News

The Massachusetts Supreme Judicial Court’s ruling against a request by utilities to charge electricity users for expanding natural gas pipelines is already affecting a similar request in Rhode Island.

The Conservation Law Foundation filed a motion at the Rhode Island Public Utilities Commission to dismiss National Grid’s proposal to secure gas contracts and recover costs for its Access Northeast Project.

Here’s the modern lament that comes out of so many of our mouths:  If only people would get their noses out of their smartphones, we could return to the days when people really connected with each other and engaged in meaningful communication.  Oh the perils of Facebook, Face Time, BuzzFeed, Twitter, Snapchat, Instagram, Foursquare, and all of their digital cousins.  For so many of us, life seems saturated with technology and with smartphone apps that seem to shape our contemporary identities.

The doldrums of (mostly) slow news days are upon us, even with just slightly more than three weeks until Rhode Island's September 13 primary. So thanks for stopping by. As usual, you can share your tips and comments, and follow me through the week on the twitters. Here we go.

Ambar Espinoza / RIPR

One of the early supporters of the proposed power plant in Burrillville has ended negotiations with the company that wants to build it. The Pascoag Utility District decided against supplying water to Invenergy's power plant.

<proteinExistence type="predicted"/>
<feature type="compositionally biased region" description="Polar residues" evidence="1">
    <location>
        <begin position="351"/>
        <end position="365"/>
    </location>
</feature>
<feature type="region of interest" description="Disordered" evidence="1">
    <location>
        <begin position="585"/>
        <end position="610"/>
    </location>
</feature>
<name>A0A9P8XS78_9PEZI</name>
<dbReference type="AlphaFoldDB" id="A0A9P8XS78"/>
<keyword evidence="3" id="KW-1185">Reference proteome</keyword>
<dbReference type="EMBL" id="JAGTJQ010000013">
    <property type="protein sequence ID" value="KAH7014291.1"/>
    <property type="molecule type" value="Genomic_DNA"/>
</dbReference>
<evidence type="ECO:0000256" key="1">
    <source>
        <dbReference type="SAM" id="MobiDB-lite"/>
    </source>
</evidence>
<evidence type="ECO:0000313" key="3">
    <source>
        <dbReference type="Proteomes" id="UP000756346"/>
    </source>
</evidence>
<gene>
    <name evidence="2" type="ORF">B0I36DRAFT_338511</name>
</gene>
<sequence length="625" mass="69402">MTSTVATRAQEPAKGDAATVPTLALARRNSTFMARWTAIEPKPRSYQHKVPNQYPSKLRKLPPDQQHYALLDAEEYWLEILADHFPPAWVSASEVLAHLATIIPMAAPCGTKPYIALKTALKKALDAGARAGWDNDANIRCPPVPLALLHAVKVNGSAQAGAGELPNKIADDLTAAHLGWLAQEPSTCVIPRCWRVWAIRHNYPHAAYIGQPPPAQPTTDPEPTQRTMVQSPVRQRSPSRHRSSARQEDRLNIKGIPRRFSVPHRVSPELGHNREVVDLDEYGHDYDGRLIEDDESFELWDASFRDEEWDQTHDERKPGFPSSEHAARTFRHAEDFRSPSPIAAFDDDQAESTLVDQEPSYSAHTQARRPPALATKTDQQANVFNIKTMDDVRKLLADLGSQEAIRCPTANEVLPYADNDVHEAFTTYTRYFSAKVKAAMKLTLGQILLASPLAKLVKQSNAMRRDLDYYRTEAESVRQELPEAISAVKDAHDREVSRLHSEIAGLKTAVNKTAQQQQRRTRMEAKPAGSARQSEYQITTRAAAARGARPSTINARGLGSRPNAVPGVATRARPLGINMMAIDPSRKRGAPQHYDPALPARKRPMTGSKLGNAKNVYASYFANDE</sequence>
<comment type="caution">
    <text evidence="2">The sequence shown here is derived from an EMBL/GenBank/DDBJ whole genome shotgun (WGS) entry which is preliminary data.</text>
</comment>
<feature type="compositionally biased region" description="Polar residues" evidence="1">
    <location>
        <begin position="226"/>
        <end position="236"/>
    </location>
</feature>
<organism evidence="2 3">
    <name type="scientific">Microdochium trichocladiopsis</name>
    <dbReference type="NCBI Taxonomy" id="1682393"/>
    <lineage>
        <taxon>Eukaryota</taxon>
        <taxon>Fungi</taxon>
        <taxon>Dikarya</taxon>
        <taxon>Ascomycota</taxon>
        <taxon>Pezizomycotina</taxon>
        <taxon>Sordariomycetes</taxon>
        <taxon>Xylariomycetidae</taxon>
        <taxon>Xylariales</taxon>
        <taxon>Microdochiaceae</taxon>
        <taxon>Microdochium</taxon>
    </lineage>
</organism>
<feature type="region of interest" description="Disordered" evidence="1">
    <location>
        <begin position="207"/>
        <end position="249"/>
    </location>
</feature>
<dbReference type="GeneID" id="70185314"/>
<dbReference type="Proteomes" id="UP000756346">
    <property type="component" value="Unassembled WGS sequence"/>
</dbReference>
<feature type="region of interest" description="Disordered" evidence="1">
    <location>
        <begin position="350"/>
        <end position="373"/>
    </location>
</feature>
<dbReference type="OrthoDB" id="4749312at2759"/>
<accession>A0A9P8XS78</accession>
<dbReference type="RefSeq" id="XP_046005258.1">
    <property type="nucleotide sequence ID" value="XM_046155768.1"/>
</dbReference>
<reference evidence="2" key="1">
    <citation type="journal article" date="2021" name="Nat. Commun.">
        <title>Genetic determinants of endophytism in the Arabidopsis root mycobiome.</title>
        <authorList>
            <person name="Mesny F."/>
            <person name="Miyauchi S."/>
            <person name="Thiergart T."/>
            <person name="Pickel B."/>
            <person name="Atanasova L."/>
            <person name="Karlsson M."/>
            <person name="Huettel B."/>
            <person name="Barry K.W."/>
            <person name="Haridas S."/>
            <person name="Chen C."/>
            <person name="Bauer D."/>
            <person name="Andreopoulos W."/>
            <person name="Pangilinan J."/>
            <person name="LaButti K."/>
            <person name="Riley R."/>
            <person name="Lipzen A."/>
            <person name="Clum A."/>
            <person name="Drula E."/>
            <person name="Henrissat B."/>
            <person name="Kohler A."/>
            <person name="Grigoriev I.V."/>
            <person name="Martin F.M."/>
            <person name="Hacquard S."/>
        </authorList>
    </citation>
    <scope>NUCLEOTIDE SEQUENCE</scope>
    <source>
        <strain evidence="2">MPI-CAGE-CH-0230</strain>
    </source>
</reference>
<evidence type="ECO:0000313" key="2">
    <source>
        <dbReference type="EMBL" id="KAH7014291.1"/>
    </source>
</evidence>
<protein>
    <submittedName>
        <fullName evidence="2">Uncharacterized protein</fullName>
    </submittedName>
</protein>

Providence Business News Editor Mark Murphy joins Rhode Island Public Radio's Dave Fallon for our weekly business segment, The Bottom Line. 

This week Mark and Dave speak with Rhode Island Public Radio political commentator and longtime reporter Scott MacKay about unfunded state pensions, and those in the cities and towns across the state.

According to data from the Providence Business News, the sum of those statewide liabilities is more than $5 billion.

When to listen: You can hear The Bottom Line each Friday at 5:50 pm.

Now Here This: Life At The Museum

Aug 19, 2016

Rhode Island Public Radio is airing a new series in partnership with Now Here This, a storytelling group at Brown University. On the last Friday of each month we’ll bring you a new story.

Elisabeth Harrison

The Rhode Island Philharmonic Orchestra played a pops concert at Providence's Roger Williams Park on Thursday night, in a return of sorts for the orchestra. The philharmonic's last concert in the park dated to more than a decade ago, in 2004.

VICTOR CASALE/CREATIVE COMMONS LICENSE VIA FLICKR

The corporation that runs a detention facility in Central Falls is responding to the announcement that the federal government plans to stop using some private prisons.

U.S. Deputy Attorney General Sally Yates says privately run prisons are both less safe and less effective than low-security federal prisons. That’s why she’s directed the federal government to stop renewing contracts with private prisons.

Officials running the Wyatt Detention Facility in Central Falls say they haven’t received official word from the federal government about their future contracts.